FORNICATION, LAWSUITS, AND MARRIAGE
1 Corinthians 4:18-7:40
- What kind of sin had Paul heard was among the Corinthians?
- What did Paul want the Corinthians to do with the sinner?
- Is leaven in this passage a symbol for good or evil? Why is
leaven chosen as a symbol?
- How does Paul use Christ's death in his argument?
- What evidence is there that this is not Paul's first letter to
- Are Christians to make a distinction between the way they
treat Christian and non-Christian sinners? If so, what is
- Do Christians have a responsibility to judge other Christians?
If so, in what situations?
- When Christians disagree with one another, who are they to
take their case before to ask for help in resolving it?
- What arguments does Paul use to show that Christians are
competent to judge matters of this world?
- Why does Paul say that for Christians to have lawsuits with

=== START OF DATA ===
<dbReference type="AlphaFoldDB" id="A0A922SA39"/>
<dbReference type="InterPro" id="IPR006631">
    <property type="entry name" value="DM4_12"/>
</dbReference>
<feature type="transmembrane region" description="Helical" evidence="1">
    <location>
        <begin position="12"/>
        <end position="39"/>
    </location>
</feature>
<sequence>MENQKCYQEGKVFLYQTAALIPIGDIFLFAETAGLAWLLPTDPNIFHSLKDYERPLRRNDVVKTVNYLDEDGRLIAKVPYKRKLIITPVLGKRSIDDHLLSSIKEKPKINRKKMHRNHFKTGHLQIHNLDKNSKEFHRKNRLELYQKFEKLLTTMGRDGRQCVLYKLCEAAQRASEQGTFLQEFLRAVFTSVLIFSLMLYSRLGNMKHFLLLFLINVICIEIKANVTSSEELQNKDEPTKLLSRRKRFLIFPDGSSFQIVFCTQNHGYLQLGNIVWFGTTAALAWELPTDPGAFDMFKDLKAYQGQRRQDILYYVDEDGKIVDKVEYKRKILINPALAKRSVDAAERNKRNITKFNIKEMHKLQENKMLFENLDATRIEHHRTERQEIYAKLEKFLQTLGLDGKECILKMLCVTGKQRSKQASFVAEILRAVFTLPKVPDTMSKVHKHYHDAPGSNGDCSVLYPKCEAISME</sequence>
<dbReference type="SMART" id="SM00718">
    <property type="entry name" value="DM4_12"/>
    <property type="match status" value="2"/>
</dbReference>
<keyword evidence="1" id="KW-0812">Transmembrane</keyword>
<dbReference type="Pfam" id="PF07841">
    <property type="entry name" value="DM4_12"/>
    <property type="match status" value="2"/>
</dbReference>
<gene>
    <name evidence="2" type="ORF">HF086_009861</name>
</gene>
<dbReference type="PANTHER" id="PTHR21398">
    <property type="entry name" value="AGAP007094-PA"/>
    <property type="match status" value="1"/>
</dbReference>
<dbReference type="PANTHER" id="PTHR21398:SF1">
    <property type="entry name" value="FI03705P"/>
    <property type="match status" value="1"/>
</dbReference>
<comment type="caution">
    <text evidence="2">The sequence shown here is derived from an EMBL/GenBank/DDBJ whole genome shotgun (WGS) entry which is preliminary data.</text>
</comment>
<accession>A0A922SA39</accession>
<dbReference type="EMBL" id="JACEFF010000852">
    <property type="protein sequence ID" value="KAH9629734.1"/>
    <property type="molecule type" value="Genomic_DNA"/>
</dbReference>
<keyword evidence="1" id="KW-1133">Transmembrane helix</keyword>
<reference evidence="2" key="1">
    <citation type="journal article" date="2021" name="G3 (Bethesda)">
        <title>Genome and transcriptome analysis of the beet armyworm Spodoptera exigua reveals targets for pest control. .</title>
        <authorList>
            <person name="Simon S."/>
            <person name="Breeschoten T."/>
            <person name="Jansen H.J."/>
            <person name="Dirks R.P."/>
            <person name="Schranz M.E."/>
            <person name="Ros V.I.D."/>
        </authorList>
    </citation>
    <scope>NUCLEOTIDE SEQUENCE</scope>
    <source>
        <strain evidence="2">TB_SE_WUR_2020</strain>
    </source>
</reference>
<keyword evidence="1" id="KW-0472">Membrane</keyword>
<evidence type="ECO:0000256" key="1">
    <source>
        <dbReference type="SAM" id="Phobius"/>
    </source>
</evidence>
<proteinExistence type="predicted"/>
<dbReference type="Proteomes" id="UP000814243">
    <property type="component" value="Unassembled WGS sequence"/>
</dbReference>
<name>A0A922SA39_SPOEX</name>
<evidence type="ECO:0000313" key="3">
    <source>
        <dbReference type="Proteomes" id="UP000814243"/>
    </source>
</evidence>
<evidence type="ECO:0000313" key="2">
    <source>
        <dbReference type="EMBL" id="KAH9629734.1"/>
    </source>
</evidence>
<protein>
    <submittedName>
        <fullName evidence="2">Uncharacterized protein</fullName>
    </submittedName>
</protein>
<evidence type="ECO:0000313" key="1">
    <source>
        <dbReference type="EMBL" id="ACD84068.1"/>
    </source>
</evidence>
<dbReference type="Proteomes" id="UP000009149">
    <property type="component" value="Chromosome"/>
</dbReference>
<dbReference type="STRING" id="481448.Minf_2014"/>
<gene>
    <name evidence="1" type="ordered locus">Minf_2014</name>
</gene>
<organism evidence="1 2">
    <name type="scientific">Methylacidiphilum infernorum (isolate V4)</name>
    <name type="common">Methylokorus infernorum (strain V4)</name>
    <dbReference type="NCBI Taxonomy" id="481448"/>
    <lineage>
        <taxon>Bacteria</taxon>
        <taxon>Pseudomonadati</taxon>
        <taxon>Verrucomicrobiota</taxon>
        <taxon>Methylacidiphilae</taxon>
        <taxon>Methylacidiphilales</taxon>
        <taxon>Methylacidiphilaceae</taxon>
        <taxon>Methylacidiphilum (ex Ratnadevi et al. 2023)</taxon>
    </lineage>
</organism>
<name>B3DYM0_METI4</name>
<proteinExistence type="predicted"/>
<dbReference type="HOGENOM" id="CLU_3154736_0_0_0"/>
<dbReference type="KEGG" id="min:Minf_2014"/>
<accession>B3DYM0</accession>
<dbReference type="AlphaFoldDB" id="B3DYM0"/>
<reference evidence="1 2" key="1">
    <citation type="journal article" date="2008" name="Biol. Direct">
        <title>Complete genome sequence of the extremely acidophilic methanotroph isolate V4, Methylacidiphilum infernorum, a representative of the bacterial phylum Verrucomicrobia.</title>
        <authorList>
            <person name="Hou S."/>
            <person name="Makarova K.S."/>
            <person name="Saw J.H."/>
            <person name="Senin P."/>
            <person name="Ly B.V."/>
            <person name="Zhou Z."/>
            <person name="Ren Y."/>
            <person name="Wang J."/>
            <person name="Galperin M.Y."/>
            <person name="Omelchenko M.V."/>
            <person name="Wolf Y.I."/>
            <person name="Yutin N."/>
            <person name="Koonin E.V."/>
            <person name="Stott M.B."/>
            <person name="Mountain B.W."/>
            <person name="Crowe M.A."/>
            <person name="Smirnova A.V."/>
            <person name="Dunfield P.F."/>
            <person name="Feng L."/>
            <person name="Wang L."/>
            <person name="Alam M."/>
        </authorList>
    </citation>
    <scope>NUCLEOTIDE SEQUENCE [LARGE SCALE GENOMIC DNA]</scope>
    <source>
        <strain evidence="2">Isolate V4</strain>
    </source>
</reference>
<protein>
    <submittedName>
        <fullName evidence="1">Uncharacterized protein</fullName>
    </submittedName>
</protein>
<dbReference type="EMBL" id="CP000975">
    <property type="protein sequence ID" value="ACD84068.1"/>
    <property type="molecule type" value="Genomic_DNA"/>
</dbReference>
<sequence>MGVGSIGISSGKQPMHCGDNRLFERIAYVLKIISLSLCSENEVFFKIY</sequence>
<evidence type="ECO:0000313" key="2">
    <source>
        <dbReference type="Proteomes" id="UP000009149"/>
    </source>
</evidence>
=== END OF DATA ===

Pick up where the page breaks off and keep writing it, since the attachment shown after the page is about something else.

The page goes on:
one another means they are already defeated? (thought
- What kinds of people will not inherit the kingdom of God?
- What had happened to the Corinthians to change them from
being these kinds of people? In what had it happened?
- Is the relationship between sex and the body the same as
between food and the body?
- What two reasons for not committing fornication does Paul
give in 6:18-19?
- What are Christians supposed to do with their bodies?
- What is one reason that Paul gives for getting married?
- What are the messages that Paul gives to the unmarried and to
- Should a Christian leave a spouse who remains an unbeliever?
Is a Christian a slave to such a spouse?
- Should a Christian sell himself into slavery? Why or why
- What is the relationship of the teaching that Paul gives
about circumcision and slavery to the subject of marriage?
That is, why are these sections in chapter 7?
- Is it a sin to get married? Why does Paul advise against it?
- What does Paul say that the unmarried person should be
http://www.bterry.com/actstorev/1cor4-7.htm hosted at http://bible.ovu.edu/terry/actstorev/1cor4-7.htm
Last updated on January 27, 2005
Page maintained by
Copyright © 1995-2005 Bruce Terry